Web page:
GeoSights—Fremont Indian State Park, Sevier County, Utah

Fremont Indian State Park is named after a diverse group of people, the Fremont Indians, who lived in Utah from A.D. 400 to 1350. The park exists because of successful archaeological excavations in Clear Creek Canyon prior to construction of Interstate 70 between Richfield and Cove Fort, Utah. There are at least 10 Fremont sites within the park.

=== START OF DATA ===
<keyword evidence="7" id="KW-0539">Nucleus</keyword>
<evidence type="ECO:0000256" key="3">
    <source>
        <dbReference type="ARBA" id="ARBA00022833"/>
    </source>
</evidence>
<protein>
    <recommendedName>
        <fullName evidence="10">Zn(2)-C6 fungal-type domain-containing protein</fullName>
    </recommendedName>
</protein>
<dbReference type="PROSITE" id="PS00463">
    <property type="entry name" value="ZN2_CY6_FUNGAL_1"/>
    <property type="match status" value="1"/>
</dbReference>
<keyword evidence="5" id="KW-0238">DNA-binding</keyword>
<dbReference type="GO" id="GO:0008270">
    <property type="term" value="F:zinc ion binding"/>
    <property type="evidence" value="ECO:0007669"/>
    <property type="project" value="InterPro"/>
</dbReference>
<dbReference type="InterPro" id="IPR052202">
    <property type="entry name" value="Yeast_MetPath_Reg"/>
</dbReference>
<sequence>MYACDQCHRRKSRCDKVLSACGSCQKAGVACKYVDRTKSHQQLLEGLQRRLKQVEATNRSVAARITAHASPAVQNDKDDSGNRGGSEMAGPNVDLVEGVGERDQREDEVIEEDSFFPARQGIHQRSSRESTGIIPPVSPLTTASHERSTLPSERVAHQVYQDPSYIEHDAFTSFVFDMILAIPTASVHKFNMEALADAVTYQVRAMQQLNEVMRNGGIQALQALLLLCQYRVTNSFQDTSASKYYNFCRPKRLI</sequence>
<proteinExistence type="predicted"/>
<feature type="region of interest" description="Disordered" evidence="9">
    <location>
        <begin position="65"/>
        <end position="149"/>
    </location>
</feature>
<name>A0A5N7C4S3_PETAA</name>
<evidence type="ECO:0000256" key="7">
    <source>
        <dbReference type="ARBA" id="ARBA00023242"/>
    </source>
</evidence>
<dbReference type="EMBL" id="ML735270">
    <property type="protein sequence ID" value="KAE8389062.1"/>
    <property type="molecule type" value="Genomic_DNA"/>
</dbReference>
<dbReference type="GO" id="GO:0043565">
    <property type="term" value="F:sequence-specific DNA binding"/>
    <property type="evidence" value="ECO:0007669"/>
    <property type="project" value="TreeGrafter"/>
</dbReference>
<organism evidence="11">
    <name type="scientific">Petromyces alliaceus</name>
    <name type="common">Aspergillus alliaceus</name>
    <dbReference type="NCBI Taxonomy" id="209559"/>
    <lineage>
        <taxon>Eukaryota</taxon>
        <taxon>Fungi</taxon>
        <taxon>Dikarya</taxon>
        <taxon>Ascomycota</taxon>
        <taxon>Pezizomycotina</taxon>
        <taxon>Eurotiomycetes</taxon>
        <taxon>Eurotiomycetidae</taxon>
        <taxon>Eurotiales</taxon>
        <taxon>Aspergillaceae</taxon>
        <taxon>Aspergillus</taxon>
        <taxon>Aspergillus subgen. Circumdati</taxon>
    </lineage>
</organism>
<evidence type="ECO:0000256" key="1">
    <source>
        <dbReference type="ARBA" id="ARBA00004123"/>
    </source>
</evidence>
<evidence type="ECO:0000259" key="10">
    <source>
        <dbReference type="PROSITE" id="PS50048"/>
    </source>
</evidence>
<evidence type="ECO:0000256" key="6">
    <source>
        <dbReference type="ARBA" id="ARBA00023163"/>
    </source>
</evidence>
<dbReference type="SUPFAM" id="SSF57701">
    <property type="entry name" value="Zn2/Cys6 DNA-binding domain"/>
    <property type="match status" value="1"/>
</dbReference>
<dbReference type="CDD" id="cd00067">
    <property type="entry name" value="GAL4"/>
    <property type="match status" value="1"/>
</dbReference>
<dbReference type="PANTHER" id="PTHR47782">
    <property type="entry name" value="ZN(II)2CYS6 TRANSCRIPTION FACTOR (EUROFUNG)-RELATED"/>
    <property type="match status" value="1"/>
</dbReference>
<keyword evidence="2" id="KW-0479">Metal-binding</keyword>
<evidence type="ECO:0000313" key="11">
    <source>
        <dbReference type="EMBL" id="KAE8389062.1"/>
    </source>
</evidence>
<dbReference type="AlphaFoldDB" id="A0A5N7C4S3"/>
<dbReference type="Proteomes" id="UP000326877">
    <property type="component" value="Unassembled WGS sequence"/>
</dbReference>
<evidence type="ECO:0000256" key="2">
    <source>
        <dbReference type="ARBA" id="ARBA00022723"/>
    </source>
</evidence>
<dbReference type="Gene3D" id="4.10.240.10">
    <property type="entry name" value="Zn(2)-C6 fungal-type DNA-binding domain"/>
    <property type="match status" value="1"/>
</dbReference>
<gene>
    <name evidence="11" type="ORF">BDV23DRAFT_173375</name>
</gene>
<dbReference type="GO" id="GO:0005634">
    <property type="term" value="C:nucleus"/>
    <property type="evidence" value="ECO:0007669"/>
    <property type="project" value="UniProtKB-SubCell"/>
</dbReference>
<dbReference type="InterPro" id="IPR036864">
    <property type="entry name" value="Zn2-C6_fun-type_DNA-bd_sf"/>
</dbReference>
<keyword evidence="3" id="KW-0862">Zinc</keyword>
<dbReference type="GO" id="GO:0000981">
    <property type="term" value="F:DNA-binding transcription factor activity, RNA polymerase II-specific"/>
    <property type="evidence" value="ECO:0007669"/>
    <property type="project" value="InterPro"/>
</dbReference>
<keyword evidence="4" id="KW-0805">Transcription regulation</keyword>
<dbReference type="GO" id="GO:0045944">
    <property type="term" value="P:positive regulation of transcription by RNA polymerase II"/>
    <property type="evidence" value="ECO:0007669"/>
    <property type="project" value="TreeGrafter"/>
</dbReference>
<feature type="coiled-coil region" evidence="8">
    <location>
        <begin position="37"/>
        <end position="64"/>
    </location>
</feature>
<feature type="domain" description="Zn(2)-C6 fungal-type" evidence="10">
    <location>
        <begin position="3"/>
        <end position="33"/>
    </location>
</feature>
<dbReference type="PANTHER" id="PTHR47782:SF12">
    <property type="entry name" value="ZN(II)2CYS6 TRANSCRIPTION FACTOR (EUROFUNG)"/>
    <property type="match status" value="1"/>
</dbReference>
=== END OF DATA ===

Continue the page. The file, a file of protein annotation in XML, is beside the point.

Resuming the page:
In 1983 local elementary school students told Brigham Young University archaeologists that there were pottery shards and collapsed dwelling depressions on top of Five Finger Ridge. At the time bulldozers were removing the surficial deposits of Five Finger Ridge for use as highway fill. The archaeologists quickly recovered hundreds of artifacts from Five Finger Ridge; these and other Fremont artifacts are housed and displayed in the Fremont Indian State Park museum that opened in 1987.